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Big Changes To Employer-Based Health Care Won't Come Easy


It's MORNING EDITION from NPR News. I'm Renee Montagne.


And I'm Steve Inskeep.

Let's look for the truth behind some much discussed news about the Affordable Care Act. Congressional forecasters said last week that the law may cause fewer people to work full-time jobs.

MONTAGNE: Critics distorted that finding, saying the law was eliminating jobs. In truth, forecasters were mainly saying that people would leave full-time jobs that they had been keeping for the health benefits. ObamaCare makes it possible for more people to buy insurance outside their jobs in the private market.

INSKEEP: Politics aside, the true forecast is meaningful enough. Health insurance has been linked with employment for generations, but it always hasn't been this way, and it may not always have to be.

NPR's Scott Horsley reports.

SCOTT HORSLEY, BYLINE: More than half of all working-age Americans get their health insurance through their job. As President Obama noted at the White House this week, that's unusual.

PRESIDENT BARACK OBAMA: Partly because of historical accident and some decisions that FDR made during wartime back in World War II, our health care has been much more tied to employers. That's not the case in most other developed countries.

HORSLEY: During World War II, pay raises were strictly limited by the government. But benefits were not. So many employers began offering health insurance as a way to attract scarce workers, and the idea stuck. As recently as 2000, workplace health insurance covered nearly 70 percent of Americans under the age of 65. As employers cut costs though, that number has been shrinking. By 2010, it had dipped to less than 60 percent.

JOHN GRUBER: I liken the existing employer insurance system to sort of a crumbling building.

HORSLEY: Jon Gruber is a health care economist at MIT.

GRUBER: You can knock it down and start over. Or you can make sure you build the safety net around it, to make sure that when pieces of the building fall off, no one gets hurt.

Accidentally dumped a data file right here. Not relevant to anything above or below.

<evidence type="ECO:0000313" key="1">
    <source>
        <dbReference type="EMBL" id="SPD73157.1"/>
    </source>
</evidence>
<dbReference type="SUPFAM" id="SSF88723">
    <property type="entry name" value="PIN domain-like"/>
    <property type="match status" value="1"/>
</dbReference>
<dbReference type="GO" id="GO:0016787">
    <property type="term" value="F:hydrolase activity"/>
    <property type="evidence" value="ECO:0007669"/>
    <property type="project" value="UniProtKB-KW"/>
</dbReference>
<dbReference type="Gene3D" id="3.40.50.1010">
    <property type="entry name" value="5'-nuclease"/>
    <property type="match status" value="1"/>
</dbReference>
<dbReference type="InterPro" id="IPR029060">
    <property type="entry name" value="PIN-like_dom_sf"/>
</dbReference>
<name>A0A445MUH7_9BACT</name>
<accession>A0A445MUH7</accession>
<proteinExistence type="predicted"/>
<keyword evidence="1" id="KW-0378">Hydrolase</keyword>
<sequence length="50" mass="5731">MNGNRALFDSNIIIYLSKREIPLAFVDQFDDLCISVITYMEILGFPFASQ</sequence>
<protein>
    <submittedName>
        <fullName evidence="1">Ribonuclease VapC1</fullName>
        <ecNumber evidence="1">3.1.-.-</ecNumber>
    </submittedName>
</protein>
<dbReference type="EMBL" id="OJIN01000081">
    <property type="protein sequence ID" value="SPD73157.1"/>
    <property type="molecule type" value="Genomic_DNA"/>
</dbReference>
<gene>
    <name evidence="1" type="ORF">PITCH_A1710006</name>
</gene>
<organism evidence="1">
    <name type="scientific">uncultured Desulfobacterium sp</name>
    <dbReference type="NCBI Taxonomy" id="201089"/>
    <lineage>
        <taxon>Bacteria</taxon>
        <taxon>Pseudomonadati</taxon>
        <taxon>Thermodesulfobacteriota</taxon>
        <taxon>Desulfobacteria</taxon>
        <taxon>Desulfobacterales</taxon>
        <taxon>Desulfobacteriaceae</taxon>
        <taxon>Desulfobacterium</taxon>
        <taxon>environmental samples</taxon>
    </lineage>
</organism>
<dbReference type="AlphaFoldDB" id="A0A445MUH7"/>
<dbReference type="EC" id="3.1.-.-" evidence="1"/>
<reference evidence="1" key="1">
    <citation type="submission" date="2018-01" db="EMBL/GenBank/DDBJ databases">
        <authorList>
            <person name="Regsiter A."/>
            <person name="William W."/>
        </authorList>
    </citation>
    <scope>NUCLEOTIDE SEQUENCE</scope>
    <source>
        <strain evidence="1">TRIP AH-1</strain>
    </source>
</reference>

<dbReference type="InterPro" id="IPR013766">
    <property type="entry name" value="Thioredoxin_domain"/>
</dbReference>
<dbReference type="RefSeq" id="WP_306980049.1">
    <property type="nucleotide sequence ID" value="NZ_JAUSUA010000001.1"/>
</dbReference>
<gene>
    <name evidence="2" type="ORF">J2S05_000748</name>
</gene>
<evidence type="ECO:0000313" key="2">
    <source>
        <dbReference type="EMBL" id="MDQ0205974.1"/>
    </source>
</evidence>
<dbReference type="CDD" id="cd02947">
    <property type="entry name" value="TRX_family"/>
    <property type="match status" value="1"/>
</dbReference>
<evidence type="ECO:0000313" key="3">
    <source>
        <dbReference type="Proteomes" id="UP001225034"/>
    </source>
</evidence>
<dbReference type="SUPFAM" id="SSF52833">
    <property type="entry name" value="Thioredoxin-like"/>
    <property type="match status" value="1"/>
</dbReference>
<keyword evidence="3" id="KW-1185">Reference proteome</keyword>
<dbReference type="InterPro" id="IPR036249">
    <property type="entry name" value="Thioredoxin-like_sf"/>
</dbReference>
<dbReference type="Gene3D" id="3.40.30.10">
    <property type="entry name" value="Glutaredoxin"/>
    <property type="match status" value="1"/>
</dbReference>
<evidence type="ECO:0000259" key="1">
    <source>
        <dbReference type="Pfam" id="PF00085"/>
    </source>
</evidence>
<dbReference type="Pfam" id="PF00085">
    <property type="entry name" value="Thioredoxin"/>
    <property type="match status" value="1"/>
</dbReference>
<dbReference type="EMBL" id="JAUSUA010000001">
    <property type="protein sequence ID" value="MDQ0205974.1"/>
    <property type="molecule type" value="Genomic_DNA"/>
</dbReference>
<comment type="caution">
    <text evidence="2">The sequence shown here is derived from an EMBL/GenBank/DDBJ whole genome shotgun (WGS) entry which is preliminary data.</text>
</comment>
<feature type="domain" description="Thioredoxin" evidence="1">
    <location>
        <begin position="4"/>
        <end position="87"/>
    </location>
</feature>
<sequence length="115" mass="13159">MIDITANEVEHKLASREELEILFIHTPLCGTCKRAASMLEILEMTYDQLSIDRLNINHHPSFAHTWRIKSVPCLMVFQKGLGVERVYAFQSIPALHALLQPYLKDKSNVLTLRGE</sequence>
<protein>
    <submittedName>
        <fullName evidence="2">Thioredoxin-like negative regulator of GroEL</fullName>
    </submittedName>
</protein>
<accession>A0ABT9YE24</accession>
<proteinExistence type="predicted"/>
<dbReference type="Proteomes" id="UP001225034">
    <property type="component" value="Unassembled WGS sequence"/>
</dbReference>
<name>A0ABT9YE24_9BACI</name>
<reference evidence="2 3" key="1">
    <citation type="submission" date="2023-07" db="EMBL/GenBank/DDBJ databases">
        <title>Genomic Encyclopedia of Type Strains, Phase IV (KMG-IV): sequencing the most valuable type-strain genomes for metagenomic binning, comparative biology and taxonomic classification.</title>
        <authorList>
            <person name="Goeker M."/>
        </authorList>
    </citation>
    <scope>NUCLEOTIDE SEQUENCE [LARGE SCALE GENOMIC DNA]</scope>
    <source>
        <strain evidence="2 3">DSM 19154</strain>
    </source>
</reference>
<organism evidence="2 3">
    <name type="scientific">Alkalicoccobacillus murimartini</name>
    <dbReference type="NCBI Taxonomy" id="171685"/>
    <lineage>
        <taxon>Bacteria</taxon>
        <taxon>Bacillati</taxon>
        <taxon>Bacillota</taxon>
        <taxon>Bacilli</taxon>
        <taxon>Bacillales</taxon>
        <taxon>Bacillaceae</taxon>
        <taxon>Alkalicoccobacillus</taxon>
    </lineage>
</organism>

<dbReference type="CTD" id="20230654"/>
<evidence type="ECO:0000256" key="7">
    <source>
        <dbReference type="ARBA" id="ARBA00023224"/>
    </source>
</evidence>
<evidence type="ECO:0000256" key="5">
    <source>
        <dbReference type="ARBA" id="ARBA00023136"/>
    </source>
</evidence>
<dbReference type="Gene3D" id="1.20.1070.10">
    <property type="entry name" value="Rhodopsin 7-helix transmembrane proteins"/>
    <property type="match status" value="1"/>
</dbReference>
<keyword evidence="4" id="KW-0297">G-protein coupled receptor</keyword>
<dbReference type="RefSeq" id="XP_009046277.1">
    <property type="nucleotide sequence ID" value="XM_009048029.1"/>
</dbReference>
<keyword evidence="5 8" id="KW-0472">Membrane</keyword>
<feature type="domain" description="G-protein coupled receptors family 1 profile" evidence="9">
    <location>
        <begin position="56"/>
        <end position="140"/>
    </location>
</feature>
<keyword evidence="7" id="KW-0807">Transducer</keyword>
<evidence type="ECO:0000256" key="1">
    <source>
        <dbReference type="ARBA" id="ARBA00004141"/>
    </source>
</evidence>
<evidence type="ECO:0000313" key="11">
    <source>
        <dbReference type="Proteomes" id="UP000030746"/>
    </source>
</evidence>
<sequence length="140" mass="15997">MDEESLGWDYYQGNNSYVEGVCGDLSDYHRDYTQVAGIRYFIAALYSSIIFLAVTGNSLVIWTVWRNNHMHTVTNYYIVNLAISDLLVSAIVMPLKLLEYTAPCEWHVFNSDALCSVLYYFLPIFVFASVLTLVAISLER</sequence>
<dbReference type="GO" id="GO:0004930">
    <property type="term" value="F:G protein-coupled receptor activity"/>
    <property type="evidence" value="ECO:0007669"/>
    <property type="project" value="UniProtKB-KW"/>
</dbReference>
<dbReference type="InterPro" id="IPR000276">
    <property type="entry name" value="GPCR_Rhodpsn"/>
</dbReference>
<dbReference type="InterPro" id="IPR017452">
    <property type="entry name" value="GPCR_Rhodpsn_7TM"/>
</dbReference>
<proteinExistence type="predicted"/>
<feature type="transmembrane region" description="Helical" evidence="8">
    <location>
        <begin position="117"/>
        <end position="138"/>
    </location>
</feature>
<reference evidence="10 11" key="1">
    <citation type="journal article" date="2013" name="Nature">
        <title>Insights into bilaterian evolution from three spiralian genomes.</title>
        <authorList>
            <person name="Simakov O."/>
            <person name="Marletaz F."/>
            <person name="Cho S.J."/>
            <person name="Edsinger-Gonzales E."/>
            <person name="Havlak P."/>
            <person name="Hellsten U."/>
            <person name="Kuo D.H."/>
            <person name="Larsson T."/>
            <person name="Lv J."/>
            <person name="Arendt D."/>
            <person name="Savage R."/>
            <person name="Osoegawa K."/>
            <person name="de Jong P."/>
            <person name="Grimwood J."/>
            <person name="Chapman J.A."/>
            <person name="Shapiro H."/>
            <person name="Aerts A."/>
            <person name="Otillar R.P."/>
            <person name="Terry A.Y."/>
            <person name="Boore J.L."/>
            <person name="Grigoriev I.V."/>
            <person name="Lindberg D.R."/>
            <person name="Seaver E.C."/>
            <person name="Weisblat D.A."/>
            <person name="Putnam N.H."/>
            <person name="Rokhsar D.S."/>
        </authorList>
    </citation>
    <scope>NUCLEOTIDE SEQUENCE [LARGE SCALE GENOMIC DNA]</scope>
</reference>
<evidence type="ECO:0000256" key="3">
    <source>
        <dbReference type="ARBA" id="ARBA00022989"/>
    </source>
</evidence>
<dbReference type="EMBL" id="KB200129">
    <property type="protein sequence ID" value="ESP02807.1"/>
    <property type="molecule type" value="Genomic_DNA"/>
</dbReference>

HORSLEY: Knocking it down and starting over is what Republican presidential hopeful John McCain proposed back in 2008. He wanted to replace the tax break for employer-provided insurance with a tax credit that anyone could use to buy their own coverage. Obama preferred a less radical fix.

OBAMA: I don't think that an employer-based system is going to be, or should be, replaced anytime soon. But what the Affordable Care Act does do is it gives people some flexibility.

HORSLEY: Obama worried doing away with employer-provided insurance all at once would be too disruptive. Hence the slogan, if you like your plan, you can keep it. But ObamaCare did create the new marketplaces as an alternative. Economists of all stripes see some advantages in loosening the ties between health insurance and the workplace.

Harvard's Greg Mankiw, who was an advisor to George W. Bush, calls those ties a historical artifact.

GEORGE MANKIW: You don't get other kinds of insurance through your employer. You don't get your car insurance through your employer. So there's no particular reason why health insurance should be gotten that way.

HORSLEY: But the federal government still offers a big sweetener to people who get health insurance through the workplace. Unlike your paycheck, that insurance is tax free. MIT's Gruber says that tax break costs the government some $250 billion a year, more than all the subsidies in the new health care law combined.

GRUBER: It's incredibly expensive. It's regressive, in that the sense that the richer you are, the bigger tax break you get. And most importantly, it's inefficient in that it induces employers to buy insurance that's too generous because they're buying it with tax-free dollars.

HORSLEY: The health care law does whittle away at that tax break, beginning in 2018, when the most expensive workplace health plans will face a new federal levy. But health policy expert Linda Blumberg, of the Urban Institute, says bigger changes to employer-provided coverage won't come easily.

LINDA BLUMBERG: When you have this long-standing history, it's hard to let it go. That may be something that occurs over time. But until you change that tax structure, you won't really see a big out-flowing of individuals from employer-based insurance.

HORSLEY: In other words, what Gruber calls the crumbling building of workplace health insurance may take a long time to come down. In the meantime, a new building - the insurance market set up by the Affordable Care Act - is slowly taking shape and looking a little less rickety than it did early on. As of last month, more than three million people had moved in.

Scott Horsley, NPR News, the White House.

INSKEEP: That three million is the number of people who've signed up for individual insurance in the new health exchanges, including one million in January. Transcript provided by NPR, Copyright NPR.

Scott Horsley is NPR's Chief Economics Correspondent. He reports on ups and downs in the national economy as well as fault lines between booming and busting communities.